As you may or may not be aware, we localize these games as a hobby, gaining enjoyment out of the technical and artistic challenge involved. If you or any other fanboy/girl gets any pleasure out of our translations, then that is a strictly secondary side-effect that is beyond our control.
The above quote has already been referenced earlier in this thread, but some don't quite get it so it needs to be referenced again.

From the same translator:

Quote:
We’re not fans.

We don’t have the mentality of fans, nor do we have the production process of fans, nor do we have the fans’ disregard for the rights of the original author.

And this is not a fan translation. Don’t call it one.
The great translators, translate for the technical and artistic challenge involved as well as a reverence for the original material (please do not confuse this with being a "fan"). Whether you read what they do is of no concern to them. They would just assume you didn't since you are no position to comprehend what they are trying to accomplish.

To wit:

Quote:
Finally, think about it this way -- if you are a person who is playing our demos, you are doing so because you probably do not understand Japanese well enough to be playing it in the original language. If the above happens to be true of you, just where did you get the idea in your head that you had any ability to judge how close to the originals our JP->EN translations are?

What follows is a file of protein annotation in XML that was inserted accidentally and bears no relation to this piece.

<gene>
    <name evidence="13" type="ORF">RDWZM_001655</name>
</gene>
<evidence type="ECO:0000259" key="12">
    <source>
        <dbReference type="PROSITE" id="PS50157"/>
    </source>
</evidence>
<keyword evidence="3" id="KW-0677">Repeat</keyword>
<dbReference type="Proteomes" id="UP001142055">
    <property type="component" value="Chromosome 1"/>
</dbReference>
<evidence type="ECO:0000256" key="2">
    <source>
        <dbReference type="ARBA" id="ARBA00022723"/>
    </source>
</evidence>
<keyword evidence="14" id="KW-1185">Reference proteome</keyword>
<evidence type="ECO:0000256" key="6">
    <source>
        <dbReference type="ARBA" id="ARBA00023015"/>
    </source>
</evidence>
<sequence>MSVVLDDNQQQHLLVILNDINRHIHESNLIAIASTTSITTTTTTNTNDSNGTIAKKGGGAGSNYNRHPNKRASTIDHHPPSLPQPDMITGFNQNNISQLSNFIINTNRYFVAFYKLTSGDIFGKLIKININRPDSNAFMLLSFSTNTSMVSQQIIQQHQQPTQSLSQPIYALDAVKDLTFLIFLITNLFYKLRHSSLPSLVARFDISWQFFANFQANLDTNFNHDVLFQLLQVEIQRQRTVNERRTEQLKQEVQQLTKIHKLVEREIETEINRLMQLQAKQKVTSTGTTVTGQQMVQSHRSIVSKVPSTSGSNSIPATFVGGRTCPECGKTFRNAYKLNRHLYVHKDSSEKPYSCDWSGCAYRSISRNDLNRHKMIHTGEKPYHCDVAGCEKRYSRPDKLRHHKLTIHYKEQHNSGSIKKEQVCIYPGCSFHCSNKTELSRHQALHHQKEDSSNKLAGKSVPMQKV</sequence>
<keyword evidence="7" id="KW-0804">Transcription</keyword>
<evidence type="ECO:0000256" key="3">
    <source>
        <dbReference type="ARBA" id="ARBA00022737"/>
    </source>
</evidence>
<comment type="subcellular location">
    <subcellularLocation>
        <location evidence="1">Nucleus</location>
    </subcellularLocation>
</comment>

Just stick to your ero-crap because anything else is beyond your understanding.

Have a nice day.
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  #114  
Old 2010-08-26, 17:43
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Apologies to earlier quotes for not answering for time being, but I just had to reply to this first.
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The great translators have no need of "community." This is because the truly great translators are not translating for you the fanboy. Nor do they have any need for mediocre translators who butcher the original material (and who quite frankly are no better than fanboys).
OK, seriously. They are wasting their time if they don't care about the community. I mean, just why? Why waste their time doing this? Do they have no sense of respect for fellow human beings?

THIS is what I'm talking about. Just general scorn and rudeness towards people. I don't care HOW great their works, THAT is uncalled for.

You're just trolling.
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The great translators, translate for the technical and artistic challenge involved as well as a reverence for the original material (please do not confuse this with being a "fan"). Whether you read what they do is of no concern to them. They would just assume you didn't since you are no position to comprehend what they are trying to accomplish.
There's no point of their so-called "accomplishment". Visual novel translation isn't going to save lives. The way you present them is completely selfish and helps no one. Simply put, if you translate, and you're willing to share the work, it makes no sense that you're not appreciating those that see your "great work" and allow them to appreciate you to. If you're going to be so antisocial, guess what? Don't share.

Stop being an egoist.
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  #115  
Old 2010-08-26, 17:49
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I suggest you people register before you post. It's confusing to know who is who.

Next time I post I will also register.
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  #116  
Old 2010-08-26, 19:14